It is possible, though highly improbable, that this person could make their announcement in a drunken state, or in tattered clothes, or that he or she could hog the limelight in such a way that the president might be overshadowed. But one thing is for certain, if that sort of thing happened, the announcer would not hold their job for very long. The announcer’s only function at that point is to introduce the President and let him speak.
From time to time, it seems that there are some “announcers” in Christian circles who have done this very thing. I am talking about men and women in Christian ministry who have grabbed attention for themselves, sought to represent the Kingdom of God and somehow have forgotten that the whole issue is not them at all. In so doing these folks have reflected badly on the one they should have been drawing people’s attention to.
As a preacher and Christian leader myself, I understand how tempting it might be to hog the limelight. Though I have never achieved celebrity status, I can imagine that when such a person finds himself (or herself) with power, popularity and access to wealth, it must be tempting to believe that they are somehow a cut above others and that the attention they are receiving is deserved. If they dwell on that sort of thing long enough, it is not difficult to see how they might begin to feel that they are above the standards that everyone else must keep. Perhaps some of these “announcers” may have begun with the best of intentions; others may never have had pure motives or even really understood the gospel from the beginning. God alone knows.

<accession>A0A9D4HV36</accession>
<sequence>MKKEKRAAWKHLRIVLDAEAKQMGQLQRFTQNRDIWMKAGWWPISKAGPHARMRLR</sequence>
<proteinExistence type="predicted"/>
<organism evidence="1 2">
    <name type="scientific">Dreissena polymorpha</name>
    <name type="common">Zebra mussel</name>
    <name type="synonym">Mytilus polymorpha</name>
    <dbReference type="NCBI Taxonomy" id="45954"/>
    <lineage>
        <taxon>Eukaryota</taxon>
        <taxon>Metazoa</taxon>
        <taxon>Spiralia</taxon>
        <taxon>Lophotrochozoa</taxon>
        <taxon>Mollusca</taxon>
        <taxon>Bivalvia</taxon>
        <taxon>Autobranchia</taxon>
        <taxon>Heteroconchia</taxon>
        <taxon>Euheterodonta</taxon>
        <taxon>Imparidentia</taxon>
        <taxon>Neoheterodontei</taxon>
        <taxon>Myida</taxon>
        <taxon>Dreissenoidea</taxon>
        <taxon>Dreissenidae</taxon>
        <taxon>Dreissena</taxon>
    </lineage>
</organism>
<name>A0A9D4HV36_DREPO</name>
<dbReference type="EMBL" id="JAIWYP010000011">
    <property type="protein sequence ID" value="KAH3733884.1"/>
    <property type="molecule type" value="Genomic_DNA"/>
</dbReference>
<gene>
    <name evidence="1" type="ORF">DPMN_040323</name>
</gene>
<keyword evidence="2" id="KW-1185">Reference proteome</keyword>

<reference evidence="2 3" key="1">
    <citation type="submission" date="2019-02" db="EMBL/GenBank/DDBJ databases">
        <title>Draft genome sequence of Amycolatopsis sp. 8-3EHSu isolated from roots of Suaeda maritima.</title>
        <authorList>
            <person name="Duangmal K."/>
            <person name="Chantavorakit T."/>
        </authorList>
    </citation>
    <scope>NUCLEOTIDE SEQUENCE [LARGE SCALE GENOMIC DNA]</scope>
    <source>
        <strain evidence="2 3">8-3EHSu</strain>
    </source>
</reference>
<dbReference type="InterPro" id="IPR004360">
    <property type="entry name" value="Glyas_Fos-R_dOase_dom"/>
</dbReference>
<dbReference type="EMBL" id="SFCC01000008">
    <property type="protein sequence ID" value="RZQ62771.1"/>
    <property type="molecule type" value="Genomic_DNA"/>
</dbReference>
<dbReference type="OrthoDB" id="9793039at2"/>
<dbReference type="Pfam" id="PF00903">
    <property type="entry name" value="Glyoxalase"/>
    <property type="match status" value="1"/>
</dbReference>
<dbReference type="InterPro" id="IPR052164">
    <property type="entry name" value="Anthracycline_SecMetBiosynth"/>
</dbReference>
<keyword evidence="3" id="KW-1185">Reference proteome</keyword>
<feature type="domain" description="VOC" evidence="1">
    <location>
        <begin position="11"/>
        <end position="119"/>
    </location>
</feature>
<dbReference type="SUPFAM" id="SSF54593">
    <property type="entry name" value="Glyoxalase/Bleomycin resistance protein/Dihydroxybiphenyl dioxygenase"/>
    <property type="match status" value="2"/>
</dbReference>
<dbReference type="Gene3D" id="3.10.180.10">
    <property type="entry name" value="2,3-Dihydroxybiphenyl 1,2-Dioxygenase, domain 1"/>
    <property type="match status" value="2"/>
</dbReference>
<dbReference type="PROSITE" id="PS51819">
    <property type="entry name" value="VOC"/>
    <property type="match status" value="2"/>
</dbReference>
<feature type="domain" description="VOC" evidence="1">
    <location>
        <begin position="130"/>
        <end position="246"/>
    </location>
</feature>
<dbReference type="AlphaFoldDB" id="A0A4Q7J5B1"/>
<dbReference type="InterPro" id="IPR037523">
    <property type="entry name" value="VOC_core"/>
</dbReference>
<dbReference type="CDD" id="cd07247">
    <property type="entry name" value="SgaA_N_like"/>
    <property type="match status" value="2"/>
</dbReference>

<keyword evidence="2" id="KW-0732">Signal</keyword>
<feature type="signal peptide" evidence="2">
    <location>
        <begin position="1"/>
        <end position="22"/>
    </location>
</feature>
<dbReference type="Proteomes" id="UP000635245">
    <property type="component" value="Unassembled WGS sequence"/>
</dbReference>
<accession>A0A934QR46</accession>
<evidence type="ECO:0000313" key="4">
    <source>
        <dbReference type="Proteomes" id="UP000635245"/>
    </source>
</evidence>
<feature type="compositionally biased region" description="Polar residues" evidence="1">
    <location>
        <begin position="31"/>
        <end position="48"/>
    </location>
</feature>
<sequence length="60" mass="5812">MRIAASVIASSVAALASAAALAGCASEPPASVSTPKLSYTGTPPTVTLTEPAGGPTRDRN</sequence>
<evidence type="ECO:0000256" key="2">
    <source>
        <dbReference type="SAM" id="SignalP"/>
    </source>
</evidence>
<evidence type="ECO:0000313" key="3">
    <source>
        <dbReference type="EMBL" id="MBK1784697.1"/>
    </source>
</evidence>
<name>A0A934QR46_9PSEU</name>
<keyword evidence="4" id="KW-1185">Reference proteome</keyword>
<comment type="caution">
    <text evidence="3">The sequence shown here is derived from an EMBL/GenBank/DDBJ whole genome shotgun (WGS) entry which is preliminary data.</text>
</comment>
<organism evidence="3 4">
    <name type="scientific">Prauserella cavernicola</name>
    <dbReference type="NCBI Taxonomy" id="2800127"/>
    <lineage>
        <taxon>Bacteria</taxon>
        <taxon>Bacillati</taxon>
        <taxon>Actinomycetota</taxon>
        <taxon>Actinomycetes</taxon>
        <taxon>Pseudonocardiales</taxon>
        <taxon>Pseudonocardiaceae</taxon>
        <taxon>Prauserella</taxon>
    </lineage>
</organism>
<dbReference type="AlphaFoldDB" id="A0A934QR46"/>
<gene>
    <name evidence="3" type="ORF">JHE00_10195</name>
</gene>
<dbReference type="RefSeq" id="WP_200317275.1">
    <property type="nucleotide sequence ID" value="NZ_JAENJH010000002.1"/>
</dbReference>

Be that as it may, I think we need to be reminded of something very important: no matter how shabby or disreputable the announcer may be, it is Jesus Christ that we need to hear. I am not excusing Christian people who bring shame on Christianity. To dishonor Christ’s name is very nearly inexcusable. But even if all those who proclaim Christ were dishonest, Christ would still be as good and true and powerful as ever because he is perfect.